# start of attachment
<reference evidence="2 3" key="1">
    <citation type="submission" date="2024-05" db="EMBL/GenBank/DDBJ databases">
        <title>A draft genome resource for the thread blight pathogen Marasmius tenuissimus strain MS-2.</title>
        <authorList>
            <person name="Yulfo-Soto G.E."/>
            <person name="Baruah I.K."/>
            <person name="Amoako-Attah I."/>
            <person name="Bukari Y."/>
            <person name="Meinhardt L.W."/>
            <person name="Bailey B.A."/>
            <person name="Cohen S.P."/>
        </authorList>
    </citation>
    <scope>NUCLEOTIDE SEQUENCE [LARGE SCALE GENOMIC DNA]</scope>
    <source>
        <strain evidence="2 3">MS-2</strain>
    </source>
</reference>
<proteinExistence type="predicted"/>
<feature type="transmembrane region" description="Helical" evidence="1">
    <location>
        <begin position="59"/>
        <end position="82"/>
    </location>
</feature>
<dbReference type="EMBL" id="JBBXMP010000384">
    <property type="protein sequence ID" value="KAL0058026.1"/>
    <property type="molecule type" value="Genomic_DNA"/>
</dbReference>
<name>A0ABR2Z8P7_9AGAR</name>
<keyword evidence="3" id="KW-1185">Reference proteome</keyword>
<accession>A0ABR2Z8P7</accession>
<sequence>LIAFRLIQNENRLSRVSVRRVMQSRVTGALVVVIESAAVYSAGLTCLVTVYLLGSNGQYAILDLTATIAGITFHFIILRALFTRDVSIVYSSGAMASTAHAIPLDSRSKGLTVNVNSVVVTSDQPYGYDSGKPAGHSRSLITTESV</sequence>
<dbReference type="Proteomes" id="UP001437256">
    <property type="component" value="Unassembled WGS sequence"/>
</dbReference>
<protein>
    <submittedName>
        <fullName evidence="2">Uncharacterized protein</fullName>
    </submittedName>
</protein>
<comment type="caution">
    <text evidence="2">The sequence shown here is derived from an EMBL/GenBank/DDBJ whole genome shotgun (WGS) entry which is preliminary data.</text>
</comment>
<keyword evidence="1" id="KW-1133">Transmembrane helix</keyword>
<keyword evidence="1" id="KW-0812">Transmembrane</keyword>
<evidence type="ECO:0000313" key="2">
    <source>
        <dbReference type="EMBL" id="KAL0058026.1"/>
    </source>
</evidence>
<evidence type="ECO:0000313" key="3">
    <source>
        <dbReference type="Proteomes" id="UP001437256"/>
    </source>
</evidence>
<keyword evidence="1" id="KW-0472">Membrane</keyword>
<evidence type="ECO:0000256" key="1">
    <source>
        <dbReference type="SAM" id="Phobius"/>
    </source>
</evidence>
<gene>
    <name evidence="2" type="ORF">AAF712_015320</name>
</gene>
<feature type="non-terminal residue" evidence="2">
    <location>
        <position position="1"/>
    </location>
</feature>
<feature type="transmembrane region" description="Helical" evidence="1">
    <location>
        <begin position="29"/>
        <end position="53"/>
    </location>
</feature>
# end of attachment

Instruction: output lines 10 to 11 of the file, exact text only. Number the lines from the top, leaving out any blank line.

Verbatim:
            <person name="Bailey B.A."/>
            <person name="Cohen S.P."/>